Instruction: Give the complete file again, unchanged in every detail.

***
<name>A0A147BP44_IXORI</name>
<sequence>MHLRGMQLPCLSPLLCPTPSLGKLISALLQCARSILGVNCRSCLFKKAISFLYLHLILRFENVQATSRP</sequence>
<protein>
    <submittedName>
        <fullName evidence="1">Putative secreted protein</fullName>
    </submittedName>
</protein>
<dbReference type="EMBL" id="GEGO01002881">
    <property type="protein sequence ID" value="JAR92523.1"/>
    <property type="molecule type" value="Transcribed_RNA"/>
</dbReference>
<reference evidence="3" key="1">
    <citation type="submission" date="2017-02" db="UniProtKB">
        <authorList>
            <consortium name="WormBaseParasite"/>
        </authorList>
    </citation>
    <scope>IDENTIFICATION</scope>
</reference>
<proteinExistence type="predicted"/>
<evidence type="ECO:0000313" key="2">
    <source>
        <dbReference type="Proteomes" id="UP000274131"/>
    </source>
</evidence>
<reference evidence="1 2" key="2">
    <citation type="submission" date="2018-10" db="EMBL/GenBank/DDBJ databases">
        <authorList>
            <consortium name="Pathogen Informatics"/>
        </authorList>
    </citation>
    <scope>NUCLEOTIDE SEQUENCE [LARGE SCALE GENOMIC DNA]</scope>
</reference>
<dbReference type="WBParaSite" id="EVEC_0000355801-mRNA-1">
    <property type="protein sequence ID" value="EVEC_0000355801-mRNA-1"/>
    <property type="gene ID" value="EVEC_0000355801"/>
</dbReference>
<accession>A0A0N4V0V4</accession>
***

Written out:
<name>A0A147BP44_IXORI</name>
<sequence>MHLRGMQLPCLSPLLCPTPSLGKLISALLQCARSILGVNCRSCLFKKAISFLYLHLILRFENVQATSRP</sequence>
<protein>
    <submittedName>
        <fullName evidence="1">Putative secreted protein</fullName>
    </submittedName>
</protein>
<dbReference type="EMBL" id="GEGO01002881">
    <property type="protein sequence ID" value="JAR92523.1"/>
    <property type="molecule type" value="Transcribed_RNA"/>
</dbReference>
<reference evidence="3" key="1">
    <citation type="submission" date="2017-02" db="UniProtKB">
        <authorList>
            <consortium name="WormBaseParasite"/>
        </authorList>
    </citation>
    <scope>IDENTIFICATION</scope>
</reference>
<proteinExistence type="predicted"/>
<evidence type="ECO:0000313" key="2">
    <source>
        <dbReference type="Proteomes" id="UP000274131"/>
    </source>
</evidence>
<reference evidence="1 2" key="2">
    <citation type="submission" date="2018-10" db="EMBL/GenBank/DDBJ databases">
        <authorList>
            <consortium name="Pathogen Informatics"/>
        </authorList>
    </citation>
    <scope>NUCLEOTIDE SEQUENCE [LARGE SCALE GENOMIC DNA]</scope>
</reference>
<dbReference type="WBParaSite" id="EVEC_0000355801-mRNA-1">
    <property type="protein sequence ID" value="EVEC_0000355801-mRNA-1"/>
    <property type="gene ID" value="EVEC_0000355801"/>
</dbReference>
<accession>A0A0N4V0V4</accession>